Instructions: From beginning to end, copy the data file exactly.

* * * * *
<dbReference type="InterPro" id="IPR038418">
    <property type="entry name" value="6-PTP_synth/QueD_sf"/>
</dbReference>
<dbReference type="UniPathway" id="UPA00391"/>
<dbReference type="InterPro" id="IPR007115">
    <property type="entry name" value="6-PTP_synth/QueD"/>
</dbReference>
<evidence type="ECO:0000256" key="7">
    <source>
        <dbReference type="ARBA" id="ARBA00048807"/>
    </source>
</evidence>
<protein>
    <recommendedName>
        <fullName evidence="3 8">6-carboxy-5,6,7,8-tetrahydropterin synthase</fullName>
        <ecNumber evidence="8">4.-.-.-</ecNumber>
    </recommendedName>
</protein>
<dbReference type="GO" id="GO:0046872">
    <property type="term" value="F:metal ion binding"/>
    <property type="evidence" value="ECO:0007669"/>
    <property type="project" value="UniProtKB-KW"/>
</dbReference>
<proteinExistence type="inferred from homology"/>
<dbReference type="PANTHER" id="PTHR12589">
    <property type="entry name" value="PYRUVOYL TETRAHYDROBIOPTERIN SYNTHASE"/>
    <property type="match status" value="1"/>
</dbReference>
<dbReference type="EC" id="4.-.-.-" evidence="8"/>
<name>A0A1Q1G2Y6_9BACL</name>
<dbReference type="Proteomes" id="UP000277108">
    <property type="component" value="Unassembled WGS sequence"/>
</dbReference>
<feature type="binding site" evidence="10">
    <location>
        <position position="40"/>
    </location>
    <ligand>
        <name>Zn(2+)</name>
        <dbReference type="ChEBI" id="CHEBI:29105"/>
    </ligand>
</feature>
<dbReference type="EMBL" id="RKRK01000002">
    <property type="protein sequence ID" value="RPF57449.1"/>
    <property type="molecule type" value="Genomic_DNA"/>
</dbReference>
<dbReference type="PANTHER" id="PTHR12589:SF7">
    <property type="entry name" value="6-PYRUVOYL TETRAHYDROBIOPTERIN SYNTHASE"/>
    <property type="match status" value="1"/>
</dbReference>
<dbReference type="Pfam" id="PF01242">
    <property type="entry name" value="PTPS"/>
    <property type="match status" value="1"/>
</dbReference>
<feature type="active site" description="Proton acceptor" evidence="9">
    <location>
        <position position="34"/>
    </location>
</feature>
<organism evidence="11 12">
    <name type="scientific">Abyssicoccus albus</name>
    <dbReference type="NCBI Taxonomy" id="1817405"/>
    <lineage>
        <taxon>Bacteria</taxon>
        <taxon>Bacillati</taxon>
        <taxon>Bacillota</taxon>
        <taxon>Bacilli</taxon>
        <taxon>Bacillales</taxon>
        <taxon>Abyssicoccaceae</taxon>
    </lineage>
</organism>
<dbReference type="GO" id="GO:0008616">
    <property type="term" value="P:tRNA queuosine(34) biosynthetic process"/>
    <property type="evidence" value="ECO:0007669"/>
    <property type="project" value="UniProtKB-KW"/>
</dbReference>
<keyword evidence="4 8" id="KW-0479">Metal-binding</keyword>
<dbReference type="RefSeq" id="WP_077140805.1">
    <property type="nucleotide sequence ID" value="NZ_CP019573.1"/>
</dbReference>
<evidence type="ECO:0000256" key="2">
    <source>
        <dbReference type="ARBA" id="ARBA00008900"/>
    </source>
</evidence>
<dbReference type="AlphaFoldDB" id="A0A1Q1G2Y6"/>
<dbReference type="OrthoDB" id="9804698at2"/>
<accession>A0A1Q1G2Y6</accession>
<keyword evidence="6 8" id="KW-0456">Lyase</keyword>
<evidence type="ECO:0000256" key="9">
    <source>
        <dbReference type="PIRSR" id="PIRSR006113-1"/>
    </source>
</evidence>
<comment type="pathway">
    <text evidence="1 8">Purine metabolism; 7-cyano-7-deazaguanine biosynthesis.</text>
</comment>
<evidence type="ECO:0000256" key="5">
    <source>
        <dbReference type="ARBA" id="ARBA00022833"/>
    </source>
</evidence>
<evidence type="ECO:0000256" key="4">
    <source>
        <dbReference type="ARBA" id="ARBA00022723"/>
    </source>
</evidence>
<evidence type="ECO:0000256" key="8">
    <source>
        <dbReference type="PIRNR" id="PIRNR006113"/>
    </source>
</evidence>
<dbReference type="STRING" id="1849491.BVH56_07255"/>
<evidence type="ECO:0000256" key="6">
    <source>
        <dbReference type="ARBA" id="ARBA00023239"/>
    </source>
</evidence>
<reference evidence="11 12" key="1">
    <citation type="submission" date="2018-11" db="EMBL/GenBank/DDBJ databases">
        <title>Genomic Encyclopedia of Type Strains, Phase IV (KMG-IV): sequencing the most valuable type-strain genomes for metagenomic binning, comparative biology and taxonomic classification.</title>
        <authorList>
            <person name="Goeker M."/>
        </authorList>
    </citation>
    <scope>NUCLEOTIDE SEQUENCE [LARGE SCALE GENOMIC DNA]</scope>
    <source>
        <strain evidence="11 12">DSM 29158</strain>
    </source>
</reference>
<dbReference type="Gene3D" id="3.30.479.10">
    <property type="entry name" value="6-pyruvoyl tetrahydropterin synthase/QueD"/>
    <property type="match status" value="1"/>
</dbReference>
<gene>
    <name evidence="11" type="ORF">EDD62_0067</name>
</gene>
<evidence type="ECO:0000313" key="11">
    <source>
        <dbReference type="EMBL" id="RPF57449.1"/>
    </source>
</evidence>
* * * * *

<dbReference type="InterPro" id="IPR038418">
    <property type="entry name" value="6-PTP_synth/QueD_sf"/>
</dbReference>
<dbReference type="UniPathway" id="UPA00391"/>
<dbReference type="InterPro" id="IPR007115">
    <property type="entry name" value="6-PTP_synth/QueD"/>
</dbReference>
<evidence type="ECO:0000256" key="7">
    <source>
        <dbReference type="ARBA" id="ARBA00048807"/>
    </source>
</evidence>
<protein>
    <recommendedName>
        <fullName evidence="3 8">6-carboxy-5,6,7,8-tetrahydropterin synthase</fullName>
        <ecNumber evidence="8">4.-.-.-</ecNumber>
    </recommendedName>
</protein>
<dbReference type="GO" id="GO:0046872">
    <property type="term" value="F:metal ion binding"/>
    <property type="evidence" value="ECO:0007669"/>
    <property type="project" value="UniProtKB-KW"/>
</dbReference>
<proteinExistence type="inferred from homology"/>
<dbReference type="PANTHER" id="PTHR12589">
    <property type="entry name" value="PYRUVOYL TETRAHYDROBIOPTERIN SYNTHASE"/>
    <property type="match status" value="1"/>
</dbReference>
<dbReference type="EC" id="4.-.-.-" evidence="8"/>
<name>A0A1Q1G2Y6_9BACL</name>
<dbReference type="Proteomes" id="UP000277108">
    <property type="component" value="Unassembled WGS sequence"/>
</dbReference>
<feature type="binding site" evidence="10">
    <location>
        <position position="40"/>
    </location>
    <ligand>
        <name>Zn(2+)</name>
        <dbReference type="ChEBI" id="CHEBI:29105"/>
    </ligand>
</feature>
<dbReference type="EMBL" id="RKRK01000002">
    <property type="protein sequence ID" value="RPF57449.1"/>
    <property type="molecule type" value="Genomic_DNA"/>
</dbReference>
<dbReference type="PANTHER" id="PTHR12589:SF7">
    <property type="entry name" value="6-PYRUVOYL TETRAHYDROBIOPTERIN SYNTHASE"/>
    <property type="match status" value="1"/>
</dbReference>
<dbReference type="Pfam" id="PF01242">
    <property type="entry name" value="PTPS"/>
    <property type="match status" value="1"/>
</dbReference>
<feature type="active site" description="Proton acceptor" evidence="9">
    <location>
        <position position="34"/>
    </location>
</feature>
<organism evidence="11 12">
    <name type="scientific">Abyssicoccus albus</name>
    <dbReference type="NCBI Taxonomy" id="1817405"/>
    <lineage>
        <taxon>Bacteria</taxon>
        <taxon>Bacillati</taxon>
        <taxon>Bacillota</taxon>
        <taxon>Bacilli</taxon>
        <taxon>Bacillales</taxon>
        <taxon>Abyssicoccaceae</taxon>
    </lineage>
</organism>
<dbReference type="GO" id="GO:0008616">
    <property type="term" value="P:tRNA queuosine(34) biosynthetic process"/>
    <property type="evidence" value="ECO:0007669"/>
    <property type="project" value="UniProtKB-KW"/>
</dbReference>
<keyword evidence="4 8" id="KW-0479">Metal-binding</keyword>
<dbReference type="RefSeq" id="WP_077140805.1">
    <property type="nucleotide sequence ID" value="NZ_CP019573.1"/>
</dbReference>
<evidence type="ECO:0000256" key="2">
    <source>
        <dbReference type="ARBA" id="ARBA00008900"/>
    </source>
</evidence>
<dbReference type="AlphaFoldDB" id="A0A1Q1G2Y6"/>
<dbReference type="OrthoDB" id="9804698at2"/>
<accession>A0A1Q1G2Y6</accession>
<keyword evidence="6 8" id="KW-0456">Lyase</keyword>
<evidence type="ECO:0000256" key="9">
    <source>
        <dbReference type="PIRSR" id="PIRSR006113-1"/>
    </source>
</evidence>
<comment type="pathway">
    <text evidence="1 8">Purine metabolism; 7-cyano-7-deazaguanine biosynthesis.</text>
</comment>
<evidence type="ECO:0000256" key="5">
    <source>
        <dbReference type="ARBA" id="ARBA00022833"/>
    </source>
</evidence>
<evidence type="ECO:0000256" key="4">
    <source>
        <dbReference type="ARBA" id="ARBA00022723"/>
    </source>
</evidence>
<evidence type="ECO:0000256" key="8">
    <source>
        <dbReference type="PIRNR" id="PIRNR006113"/>
    </source>
</evidence>
<dbReference type="STRING" id="1849491.BVH56_07255"/>
<evidence type="ECO:0000256" key="6">
    <source>
        <dbReference type="ARBA" id="ARBA00023239"/>
    </source>
</evidence>
<reference evidence="11 12" key="1">
    <citation type="submission" date="2018-11" db="EMBL/GenBank/DDBJ databases">
        <title>Genomic Encyclopedia of Type Strains, Phase IV (KMG-IV): sequencing the most valuable type-strain genomes for metagenomic binning, comparative biology and taxonomic classification.</title>
        <authorList>
            <person name="Goeker M."/>
        </authorList>
    </citation>
    <scope>NUCLEOTIDE SEQUENCE [LARGE SCALE GENOMIC DNA]</scope>
    <source>
        <strain evidence="11 12">DSM 29158</strain>
    </source>
</reference>
<dbReference type="Gene3D" id="3.30.479.10">
    <property type="entry name" value="6-pyruvoyl tetrahydropterin synthase/QueD"/>
    <property type="match status" value="1"/>
</dbReference>
<gene>
    <name evidence="11" type="ORF">EDD62_0067</name>
</gene>
<evidence type="ECO:0000313" key="11">
    <source>
        <dbReference type="EMBL" id="RPF57449.1"/>
    </source>
</evidence>